The list of people who have ‘killed themselves’ for Ghana in the area of sports is very long and unending. Some of them wish they could go back to the time they had offers from other nations to compete for them. They are cursing their stars for making that ‘silly mistake’ of opting for Ghanaian nationality over a more attractive country that was ready to do all they needed for them. Our heroes look back with pain rather than joy because a nation they sacrificed for has taken them for granted.
Some of them could still be overheard telling their younger counterparts to decide wisely when faced with the option of taking up another nationality. They have regretted doing all they did for Ghana because the authorities never appreciated or rewarded them. No wonder everybody is becoming selfish nowadays when it comes to the national teams. Players of the senior national team, the Black Stars, in spite of the money they make outside, still continue to demand the paying of anything due them for playing for Ghana. We may not understand them because it makes no sense for them to ask for the pittance they get from Ghana, compared to their fat salaries. However, one may presume that they are doing this because of the way the nation treats its heroes. If those who played in the past were not rewarded, the current players can’t afford to spare the nation even if it is a pesewa. After all, when you are injured, they leave you alone to your fate and for your club to take care of you.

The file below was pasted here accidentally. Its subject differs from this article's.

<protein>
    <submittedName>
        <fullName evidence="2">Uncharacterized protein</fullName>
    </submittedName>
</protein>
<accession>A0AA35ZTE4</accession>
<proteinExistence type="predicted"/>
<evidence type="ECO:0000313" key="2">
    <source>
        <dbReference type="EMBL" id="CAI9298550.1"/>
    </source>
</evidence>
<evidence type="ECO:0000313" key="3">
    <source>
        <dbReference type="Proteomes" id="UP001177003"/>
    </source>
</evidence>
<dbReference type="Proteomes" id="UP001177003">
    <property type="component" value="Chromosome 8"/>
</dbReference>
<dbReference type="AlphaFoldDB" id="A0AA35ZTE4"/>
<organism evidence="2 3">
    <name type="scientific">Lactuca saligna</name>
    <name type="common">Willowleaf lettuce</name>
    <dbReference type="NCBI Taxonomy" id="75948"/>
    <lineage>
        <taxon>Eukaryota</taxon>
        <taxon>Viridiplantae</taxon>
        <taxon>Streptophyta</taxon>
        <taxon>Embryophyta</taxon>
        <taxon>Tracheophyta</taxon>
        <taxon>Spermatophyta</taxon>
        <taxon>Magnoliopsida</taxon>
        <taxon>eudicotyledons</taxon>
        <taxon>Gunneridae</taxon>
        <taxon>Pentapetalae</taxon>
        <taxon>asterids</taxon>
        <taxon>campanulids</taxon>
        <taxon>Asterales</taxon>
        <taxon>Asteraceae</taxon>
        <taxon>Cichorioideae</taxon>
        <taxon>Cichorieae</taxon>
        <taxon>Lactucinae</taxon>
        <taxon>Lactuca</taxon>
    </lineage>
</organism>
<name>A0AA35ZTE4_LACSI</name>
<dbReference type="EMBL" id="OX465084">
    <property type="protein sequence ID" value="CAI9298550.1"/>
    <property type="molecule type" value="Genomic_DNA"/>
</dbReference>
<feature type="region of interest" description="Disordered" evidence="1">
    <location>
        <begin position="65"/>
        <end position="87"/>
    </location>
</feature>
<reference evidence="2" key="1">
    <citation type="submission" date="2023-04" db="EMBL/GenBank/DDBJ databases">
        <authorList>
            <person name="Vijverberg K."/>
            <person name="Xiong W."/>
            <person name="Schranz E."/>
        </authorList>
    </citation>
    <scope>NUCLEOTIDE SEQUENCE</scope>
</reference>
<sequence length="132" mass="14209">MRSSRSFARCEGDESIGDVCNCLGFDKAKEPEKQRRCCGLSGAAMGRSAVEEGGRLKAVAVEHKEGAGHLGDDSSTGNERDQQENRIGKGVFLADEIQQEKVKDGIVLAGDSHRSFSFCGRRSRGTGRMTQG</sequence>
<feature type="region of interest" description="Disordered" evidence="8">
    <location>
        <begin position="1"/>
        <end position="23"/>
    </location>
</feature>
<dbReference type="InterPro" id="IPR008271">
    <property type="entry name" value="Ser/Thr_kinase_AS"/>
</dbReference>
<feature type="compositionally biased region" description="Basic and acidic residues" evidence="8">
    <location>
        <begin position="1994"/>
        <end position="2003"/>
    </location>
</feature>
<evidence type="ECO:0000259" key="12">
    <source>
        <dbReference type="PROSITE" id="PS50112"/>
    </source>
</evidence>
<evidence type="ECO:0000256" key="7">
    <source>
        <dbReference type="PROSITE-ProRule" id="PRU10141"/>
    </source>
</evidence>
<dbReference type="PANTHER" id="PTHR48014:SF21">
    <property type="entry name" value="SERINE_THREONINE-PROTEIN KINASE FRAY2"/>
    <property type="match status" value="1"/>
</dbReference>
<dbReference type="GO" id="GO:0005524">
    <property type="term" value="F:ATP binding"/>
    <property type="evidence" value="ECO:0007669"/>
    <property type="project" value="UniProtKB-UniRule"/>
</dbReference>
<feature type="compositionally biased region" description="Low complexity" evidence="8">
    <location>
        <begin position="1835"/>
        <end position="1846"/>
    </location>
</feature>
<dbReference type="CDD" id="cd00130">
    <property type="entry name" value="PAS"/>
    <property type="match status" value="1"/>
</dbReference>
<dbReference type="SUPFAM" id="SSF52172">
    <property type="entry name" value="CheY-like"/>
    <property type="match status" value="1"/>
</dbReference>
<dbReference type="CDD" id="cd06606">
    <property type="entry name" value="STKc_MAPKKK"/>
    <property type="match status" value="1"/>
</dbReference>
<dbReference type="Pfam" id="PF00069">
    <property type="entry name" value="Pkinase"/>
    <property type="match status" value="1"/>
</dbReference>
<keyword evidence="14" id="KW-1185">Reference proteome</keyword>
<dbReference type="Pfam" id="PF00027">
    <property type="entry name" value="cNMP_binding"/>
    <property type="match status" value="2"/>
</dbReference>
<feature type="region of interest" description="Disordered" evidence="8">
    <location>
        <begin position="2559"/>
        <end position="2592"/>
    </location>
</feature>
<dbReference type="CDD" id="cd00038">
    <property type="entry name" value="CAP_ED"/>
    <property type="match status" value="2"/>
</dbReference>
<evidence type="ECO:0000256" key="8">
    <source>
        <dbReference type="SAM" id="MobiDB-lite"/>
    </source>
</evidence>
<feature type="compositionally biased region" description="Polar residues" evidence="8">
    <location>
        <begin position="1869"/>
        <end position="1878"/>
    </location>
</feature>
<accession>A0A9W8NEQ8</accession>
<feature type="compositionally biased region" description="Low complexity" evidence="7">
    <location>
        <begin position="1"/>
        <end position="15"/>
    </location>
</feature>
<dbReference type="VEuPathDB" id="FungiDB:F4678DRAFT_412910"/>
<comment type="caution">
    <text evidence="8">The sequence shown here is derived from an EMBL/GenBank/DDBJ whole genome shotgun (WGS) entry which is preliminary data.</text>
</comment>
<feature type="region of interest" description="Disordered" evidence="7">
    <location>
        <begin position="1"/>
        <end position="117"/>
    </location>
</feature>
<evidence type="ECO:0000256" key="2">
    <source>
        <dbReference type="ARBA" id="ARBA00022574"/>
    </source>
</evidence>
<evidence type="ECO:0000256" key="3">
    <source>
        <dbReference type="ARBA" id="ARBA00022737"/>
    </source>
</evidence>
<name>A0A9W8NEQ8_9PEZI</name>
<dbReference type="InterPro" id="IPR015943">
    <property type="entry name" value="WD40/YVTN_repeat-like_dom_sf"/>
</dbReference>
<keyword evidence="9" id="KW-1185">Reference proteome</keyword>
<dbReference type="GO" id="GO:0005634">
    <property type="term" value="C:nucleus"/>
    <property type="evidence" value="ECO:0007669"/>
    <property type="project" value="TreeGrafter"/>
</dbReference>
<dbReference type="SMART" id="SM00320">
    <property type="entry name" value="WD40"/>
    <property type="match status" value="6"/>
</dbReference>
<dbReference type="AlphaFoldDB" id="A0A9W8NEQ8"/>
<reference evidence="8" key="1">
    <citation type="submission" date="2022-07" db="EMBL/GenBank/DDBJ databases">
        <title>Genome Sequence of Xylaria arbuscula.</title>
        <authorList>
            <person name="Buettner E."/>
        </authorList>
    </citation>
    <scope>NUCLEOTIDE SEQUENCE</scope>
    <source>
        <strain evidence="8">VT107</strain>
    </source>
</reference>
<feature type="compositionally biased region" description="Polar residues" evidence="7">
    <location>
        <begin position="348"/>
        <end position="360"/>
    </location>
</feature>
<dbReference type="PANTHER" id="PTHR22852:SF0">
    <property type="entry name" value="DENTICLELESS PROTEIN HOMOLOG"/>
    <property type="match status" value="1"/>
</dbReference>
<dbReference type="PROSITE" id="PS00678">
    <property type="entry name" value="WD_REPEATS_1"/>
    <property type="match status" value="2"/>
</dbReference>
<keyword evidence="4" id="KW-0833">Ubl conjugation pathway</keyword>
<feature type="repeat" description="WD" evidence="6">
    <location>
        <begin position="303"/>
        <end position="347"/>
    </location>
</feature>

The negative attitude towards the lesser known sports must be looked at again if we want to encourage younger ones to be patriotic and serious with sports. A small fraction of what is devoted to football and given to footballers would be enough to bring smiles to the faces of the likes of Ignatius Gaisah, Aziz Zakari, Vida Anim and Alem Mumuni and to motivate them to go the extra mile.
Until the negative attitude changes, our sportsmen and women would continue to feel Ghana is not worth dying for.